Outgoing superintendent Casey O’Brien will update the school board at its April 9 meeting on proposed budget gaps.
The district will probably suffer further cuts in the next budget year due to the loss of 60 students and proposed state legislative cuts, said O’Brien.
“In a time of austerity, everybody is concerned,” said O’Brien in an interview.
O’Brien said he will not have specific budget shortfall numbers to report until all unknown variables, such as changes in employee health care benefit costs, have been determined.
However, he said that once the numbers come in, he’ll draw up a budget that gives priority to elementary schools in accordance with board priorities.
When the board closed Frontier Elementary and consolidated its students into the remaining two elementary schools, class sizes increased in some cases to more than 30 students, O’Brien said.
“We have to seek equity because the board indicated they want to protect elementary class size,” O’Brien said.
With the reality of an austere budget looming, O’Brien said cuts would have to come from somewhere.
Career Technical Education (CTE) Coordinator Wendell Stevens expressed concerns in an interview that the district will cut from the high school budget.
Because some of the CTE classes have only been filled with six students, Stevens expressed concern CTE programs could be cut.
Stevens blames the six-class-period day for severely limiting students’ ability to sign up for CTE classes.
In the past, the high school had seven periods, but state-funding requirements forced the school to increase class time to one hour in core subjects, which decreased the number of class periods available.
With increased graduation requirements and many upper-level CTE classes requiring two class periods, enrollment in CTE has plummeted, Stevens said.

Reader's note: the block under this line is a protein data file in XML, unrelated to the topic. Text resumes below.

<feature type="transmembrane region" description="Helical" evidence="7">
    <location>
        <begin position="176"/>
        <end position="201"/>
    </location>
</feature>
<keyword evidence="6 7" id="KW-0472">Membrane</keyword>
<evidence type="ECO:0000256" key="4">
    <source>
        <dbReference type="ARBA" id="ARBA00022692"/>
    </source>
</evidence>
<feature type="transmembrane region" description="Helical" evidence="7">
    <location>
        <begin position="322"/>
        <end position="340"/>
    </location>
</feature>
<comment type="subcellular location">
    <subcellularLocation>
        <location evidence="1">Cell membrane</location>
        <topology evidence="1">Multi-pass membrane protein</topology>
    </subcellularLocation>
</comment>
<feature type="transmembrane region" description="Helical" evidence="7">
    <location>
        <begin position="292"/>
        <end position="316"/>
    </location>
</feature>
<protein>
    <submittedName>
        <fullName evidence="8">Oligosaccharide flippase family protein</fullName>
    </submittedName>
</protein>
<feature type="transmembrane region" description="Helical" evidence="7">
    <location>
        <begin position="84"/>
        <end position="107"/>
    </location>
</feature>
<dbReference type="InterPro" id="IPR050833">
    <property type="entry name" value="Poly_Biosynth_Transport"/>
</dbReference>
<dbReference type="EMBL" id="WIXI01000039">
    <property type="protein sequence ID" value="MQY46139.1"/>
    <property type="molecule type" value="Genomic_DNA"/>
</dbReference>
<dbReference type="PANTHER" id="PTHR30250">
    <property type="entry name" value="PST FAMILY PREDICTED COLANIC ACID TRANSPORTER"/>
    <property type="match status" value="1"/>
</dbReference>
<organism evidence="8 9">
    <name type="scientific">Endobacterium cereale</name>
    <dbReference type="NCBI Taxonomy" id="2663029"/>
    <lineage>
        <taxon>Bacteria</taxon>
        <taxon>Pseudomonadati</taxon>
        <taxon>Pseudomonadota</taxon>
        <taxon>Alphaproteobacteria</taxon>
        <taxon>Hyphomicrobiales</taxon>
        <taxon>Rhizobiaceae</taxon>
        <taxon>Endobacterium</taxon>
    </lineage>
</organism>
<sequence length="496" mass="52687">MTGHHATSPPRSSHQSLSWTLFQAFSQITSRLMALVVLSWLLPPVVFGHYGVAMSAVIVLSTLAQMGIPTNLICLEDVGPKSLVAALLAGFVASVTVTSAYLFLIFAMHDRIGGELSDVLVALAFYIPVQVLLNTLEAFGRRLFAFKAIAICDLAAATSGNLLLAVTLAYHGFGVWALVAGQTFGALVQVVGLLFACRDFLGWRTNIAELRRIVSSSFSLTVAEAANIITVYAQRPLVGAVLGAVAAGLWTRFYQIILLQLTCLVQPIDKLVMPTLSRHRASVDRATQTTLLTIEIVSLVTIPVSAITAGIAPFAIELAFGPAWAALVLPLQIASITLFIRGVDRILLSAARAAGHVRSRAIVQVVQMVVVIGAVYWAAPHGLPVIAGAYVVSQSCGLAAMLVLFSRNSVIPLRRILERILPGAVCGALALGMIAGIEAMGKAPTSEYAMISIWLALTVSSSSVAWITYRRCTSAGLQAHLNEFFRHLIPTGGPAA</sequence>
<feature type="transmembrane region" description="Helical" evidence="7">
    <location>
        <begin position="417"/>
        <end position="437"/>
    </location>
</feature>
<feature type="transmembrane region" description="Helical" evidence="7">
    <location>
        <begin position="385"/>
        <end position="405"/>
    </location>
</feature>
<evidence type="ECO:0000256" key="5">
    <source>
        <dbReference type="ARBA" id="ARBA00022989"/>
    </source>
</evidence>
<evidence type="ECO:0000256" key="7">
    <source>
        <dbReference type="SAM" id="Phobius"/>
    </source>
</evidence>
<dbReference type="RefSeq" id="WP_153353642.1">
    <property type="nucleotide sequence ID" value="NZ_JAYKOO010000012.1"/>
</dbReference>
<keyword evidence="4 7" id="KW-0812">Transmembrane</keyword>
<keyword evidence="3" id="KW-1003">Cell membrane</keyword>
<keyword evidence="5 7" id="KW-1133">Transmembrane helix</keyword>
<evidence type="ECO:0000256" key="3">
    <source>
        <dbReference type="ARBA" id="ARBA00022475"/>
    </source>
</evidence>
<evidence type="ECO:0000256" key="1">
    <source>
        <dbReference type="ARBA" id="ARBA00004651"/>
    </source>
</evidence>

“When the district went from seven to six periods, it took away 700 choices (students) per year,” he said, “That’s a loss of 2,800 over four years.”
But Stevens recognizes assets must be shifted to make ends meet.
The state does have a budget surplus this year, primarily from the one-cent sales tax voters approved in 2010 through Proposition 100.
The governor would like to use the surplus to aid cash-strapped schools, but the Legislature wants to tuck that money away to prepare for the end of that supplemental tax in June of 2013, O’Brien said.
Adding to the school board’s frustration with the Legislature, state representatives voted to increase tax breaks for individuals donating money to student tuition organizations (STO) to include private schools.
The legislation allows individuals to donate to STOs that grant money to students needing help with private school tuition. The concept is similar to Credit for Kids, the $400 tax credit donors may take when they write a check to a public school to help extra-curricular activities.
The Legislature increased STO donation amounts from $500 per individual to $1,000. Married couples may now donate $2,000.
Tuition goes directly to fund private school teacher salaries, overhead and maintenance costs, yet the bill allows for 90 percent to go to scholarships and 10 percent to STOs for administrative costs, O’Brien said.
In its meeting on Monday, March 26, the Payson School Board voted to have O’Brien ask the Arizona School Boards Association to advocate for a match on the donation amounts individuals could make to public schools.